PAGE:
Ralph Mathekga

The big Sassa heist

2017-03-13 08:28
Bathabile Dlamini appears before Parliament’s Standing Committee on Public Accounts Picture: Gallo Images

Bathabile Dlamini appears before Parliament’s Standing Committee on Public Accounts Picture: Gallo Images

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South Africa seems to be experiencing a surge in terms of the number of cash heists taking place right in front of our eyes.

A few days ago the nation woke up to reports that some brave individuals pulled off a robbery at OR Tambo International Airport, without having to fire a single shot. It is alleged that the robbery, which involved a yet to be fully disclosed amount of cash, was carried out by people who were dressed as police officers.

Another cash heist is underway as I write this article. This one involves people dressed up as public servants, probably with their name tags in full display. The heist is more elaborate than the one at OR Tambo and it is also carried out right in front of our eyes.

Even more daring about this heist is that the perpetrators also want the Constitutional Court to give them a go ahead to raid the public coffers in the name of delivering social grant payments to 17 million vulnerable beneficiaries.

I am referring to the Sassa cash heist where politicians, in collaboration with some public servants, have engineered a crisis that would necessitate an intervention that has been fully thought out prior.

Unlike the OR Tambo heist, which we only knew about after it happened because we were not privy to the entire planning process, the Sassa heist has been planned and executed in plain sight, leaving many surprised as to how daring the perpetrators have become.

With the Sassa heist, the kingpin, Social Development Minister Bathabile Dlamini, has led a deliberate scheme that involves omissions, lies and the defiance of a court judgement.

When the court ruled a few years ago that the tender to dispense social grants was irregularly awarded and should be corrected over a period of time, Dlamini’s department went straight to undermining the court’s judgement by avoiding doing anything that could have the tender taken away from the controversial company, Cash Paymaster Services (CPS).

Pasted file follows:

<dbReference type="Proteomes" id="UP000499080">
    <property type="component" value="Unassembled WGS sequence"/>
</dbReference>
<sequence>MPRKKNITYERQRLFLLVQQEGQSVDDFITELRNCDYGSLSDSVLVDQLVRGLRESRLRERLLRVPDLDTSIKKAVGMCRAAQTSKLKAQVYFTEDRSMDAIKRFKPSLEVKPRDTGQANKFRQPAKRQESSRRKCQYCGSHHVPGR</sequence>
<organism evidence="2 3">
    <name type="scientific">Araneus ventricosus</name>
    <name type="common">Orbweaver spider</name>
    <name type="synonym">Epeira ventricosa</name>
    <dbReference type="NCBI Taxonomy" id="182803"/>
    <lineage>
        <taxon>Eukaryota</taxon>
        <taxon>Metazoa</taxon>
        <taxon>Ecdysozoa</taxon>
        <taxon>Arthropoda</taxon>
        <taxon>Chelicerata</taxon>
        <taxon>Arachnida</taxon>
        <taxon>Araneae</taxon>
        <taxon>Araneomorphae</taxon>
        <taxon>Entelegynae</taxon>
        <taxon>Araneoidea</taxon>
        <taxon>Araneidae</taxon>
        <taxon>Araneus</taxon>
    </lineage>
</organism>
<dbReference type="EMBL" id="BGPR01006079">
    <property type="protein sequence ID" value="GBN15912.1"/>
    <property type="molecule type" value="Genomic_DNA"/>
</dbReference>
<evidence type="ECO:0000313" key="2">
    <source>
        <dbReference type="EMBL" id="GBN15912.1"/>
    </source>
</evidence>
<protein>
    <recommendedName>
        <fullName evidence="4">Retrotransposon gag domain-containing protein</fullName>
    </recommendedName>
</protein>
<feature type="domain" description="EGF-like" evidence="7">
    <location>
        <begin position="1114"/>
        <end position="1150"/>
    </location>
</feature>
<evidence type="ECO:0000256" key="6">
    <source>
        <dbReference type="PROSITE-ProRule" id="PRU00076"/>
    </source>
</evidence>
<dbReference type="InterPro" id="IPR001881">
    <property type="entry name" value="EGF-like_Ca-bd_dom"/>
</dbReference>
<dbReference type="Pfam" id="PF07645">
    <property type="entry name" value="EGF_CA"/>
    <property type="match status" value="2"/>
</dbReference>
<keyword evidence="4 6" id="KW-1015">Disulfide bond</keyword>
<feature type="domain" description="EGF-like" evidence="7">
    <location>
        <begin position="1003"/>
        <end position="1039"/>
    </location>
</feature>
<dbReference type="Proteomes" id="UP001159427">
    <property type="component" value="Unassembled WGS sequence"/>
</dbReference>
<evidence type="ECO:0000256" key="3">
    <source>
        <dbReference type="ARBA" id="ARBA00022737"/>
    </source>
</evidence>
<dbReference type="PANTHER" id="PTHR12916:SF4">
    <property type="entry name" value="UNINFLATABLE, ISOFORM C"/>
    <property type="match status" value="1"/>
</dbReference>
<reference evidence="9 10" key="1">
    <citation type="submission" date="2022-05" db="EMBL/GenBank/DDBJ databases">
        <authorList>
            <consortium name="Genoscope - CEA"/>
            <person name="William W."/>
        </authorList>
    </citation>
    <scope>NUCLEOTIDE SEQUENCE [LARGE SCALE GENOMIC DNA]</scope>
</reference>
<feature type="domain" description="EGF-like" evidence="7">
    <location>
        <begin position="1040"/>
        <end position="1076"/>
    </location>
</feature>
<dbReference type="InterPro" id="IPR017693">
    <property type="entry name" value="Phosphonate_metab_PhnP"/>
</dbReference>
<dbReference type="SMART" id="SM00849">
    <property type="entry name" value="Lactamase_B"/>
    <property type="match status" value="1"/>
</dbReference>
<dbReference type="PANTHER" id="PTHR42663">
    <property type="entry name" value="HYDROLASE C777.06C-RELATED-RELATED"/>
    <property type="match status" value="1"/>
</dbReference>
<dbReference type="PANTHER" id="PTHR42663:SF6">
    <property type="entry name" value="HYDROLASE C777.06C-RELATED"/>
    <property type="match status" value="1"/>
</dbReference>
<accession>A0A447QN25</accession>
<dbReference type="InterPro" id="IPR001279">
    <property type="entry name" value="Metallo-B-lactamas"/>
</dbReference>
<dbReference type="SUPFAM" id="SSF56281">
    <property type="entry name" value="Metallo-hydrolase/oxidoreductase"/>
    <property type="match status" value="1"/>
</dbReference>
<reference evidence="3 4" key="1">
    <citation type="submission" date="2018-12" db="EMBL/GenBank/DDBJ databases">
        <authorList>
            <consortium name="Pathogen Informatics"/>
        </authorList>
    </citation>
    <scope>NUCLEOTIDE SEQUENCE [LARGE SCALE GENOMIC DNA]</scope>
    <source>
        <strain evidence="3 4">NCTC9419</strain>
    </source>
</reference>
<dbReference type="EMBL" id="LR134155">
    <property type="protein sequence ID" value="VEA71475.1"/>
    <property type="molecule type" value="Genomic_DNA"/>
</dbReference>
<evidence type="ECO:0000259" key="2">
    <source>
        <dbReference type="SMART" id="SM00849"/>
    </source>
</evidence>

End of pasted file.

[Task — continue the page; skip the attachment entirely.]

The reason why the court did not cancel the tender when it delivered the damning judgement back then is because the payment of grants is an essential service that may not be interrupted.

Dlamini and fellow associates saw this firstly as an opportunity to do nothing about an illegally awarded contract operated by CPS. Secondly, Dlamini saw an opportunity to carefully engineer a crisis that would ultimately make it necessary for the illegality to continue beyond the contracted period. All it took to arrive at the situation where CPS would need to continue dispensing grants as an emergency plan was for Dlamini to simply do nothing and wait for the crisis to brew on its own.

To get the crisis to brew to maturity, Dlamini added a bit of yeast to the formula. This was done by approaching the court with the aim of convincing it that the department is sitting on an emergency regarding how to pay social grants from the 1st of April following the end of the CPS contract. In this way, the court would have to make a concession and allow CPS to milk us further for a bit. After all, the company has been milking South Africa since its tender was declared illegal.

The Constitutional Court is now being set up nicely with an unwinnable scenario. If it insists that CPS cannot be involved further even on an emergency basis, then there will be a major disruption in the distribution of grants because Dlamini‘s people have deliberately avoided setting up a Plan B on this.

Without any Plan B, a decision by Chief Justice Mogoeng Mogoeng to do away with CPS immediately will have a disastrous effect. The end game is to feed Mogoeng to the hostile public opinion about any decision that would stop the payment of grants. Grant beneficiaries will be very upset, and they won’t care that it is the department that has failed to remedy the situation.

Until more information comes out regarding how the OR Tambo cash heist has been planned and executed, the Sassa heist remains at the top when it comes to planning, patience and execution.

- Ralph Mathekga is an independent political analyst and author of the book When Zuma Goes. He writes a weekly column for News24.

Disclaimer: News24 encourages freedom of speech and the expression of diverse views. The views of columnists published on News24 are therefore their own and do not necessarily represent the views of News24.

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